Hotel San Agustin Posada del Monasterio
On my trip to Peru, Arequipa was my second stop. I stayed in the Hotel San Agustin Posada del Monasterio.
After a short night in Lima, I traveled south on my trip to Peru. I flew into Arequipa, and Willmar, my guide and fixer for the next days picked me up. He dropped me at the hotel so I could get some rest before we left for the mountains to seek the condors.
Hotel San Agustin
This 3-star hotel has a prime location in Arequipa. The Monasteria de Santa Catalina is across the street. The Plaza Des Armas, the central square, is a 1-minute walk. I very much like the entrance of the hotel. Once you pass the gates (this might not be Lima, it’s still Peru) you enter a patio that gives access to a coffee store, the reception, and the bar.
The breakfast had a variety of bread, cheese, ham, eggs, and juices. The restaurant is in an older part of the hotel that has been nicely renovated. If the weather allows (it did when I was there) you can have your breakfast in the garden adjacent to the restaurant.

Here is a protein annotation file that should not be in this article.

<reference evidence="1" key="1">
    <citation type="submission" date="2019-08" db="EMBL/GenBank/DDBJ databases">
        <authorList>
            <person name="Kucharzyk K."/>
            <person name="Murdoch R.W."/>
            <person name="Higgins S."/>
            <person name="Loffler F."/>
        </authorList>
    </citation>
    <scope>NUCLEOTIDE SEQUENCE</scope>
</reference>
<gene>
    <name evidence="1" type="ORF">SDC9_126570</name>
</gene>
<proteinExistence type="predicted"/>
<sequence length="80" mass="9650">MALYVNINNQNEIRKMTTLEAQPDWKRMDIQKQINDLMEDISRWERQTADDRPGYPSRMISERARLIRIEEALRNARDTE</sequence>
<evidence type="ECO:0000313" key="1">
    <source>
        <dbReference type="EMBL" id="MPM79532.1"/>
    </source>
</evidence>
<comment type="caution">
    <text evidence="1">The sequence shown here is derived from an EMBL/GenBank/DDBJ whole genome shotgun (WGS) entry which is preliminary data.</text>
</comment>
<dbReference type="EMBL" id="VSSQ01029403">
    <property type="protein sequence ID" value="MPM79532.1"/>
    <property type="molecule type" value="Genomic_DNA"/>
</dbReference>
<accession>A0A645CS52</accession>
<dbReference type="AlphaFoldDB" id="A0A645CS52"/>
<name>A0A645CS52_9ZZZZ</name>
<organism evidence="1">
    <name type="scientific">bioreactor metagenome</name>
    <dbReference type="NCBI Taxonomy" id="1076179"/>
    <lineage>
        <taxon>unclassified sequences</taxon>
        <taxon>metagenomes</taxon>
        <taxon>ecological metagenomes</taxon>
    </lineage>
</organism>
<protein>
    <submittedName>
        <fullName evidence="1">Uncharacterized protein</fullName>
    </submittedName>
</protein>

As the hotel San Agustin is located in the center of the city, it’s close to one of the nightclubs of Arequipa. I heard travelers that had very noisy nights that prevented them to sleep till 2 am. I didn’t have much trouble. Construction workers early in the morning, and their radio (aah, South Americans, I sometimes hate you!) were what woke me up.
The extra mile
I stayed at the San Agustin Hotel for 1 night, before I went out to go and take pictures of the Condors in Chivay and Cabanaconde. When I came back in Arequipa after a couple of days, it was to take the bus that night to Cusco. But the hotel accepted, as I stayed with them before, to store my backpack while I spend some time in the city of Arequipa.
Koen Blanquart is a strategy consultant, journalist, and author.
Wanderlust is one of his driving factors, and he shares his travels here on Boarding Today. Koen is also the skipper of SV Bagabonda, a sailing vessel making a slow circumvention of the globe..
Koen recently published a book on how to manage a remote team: The Suitcase Office.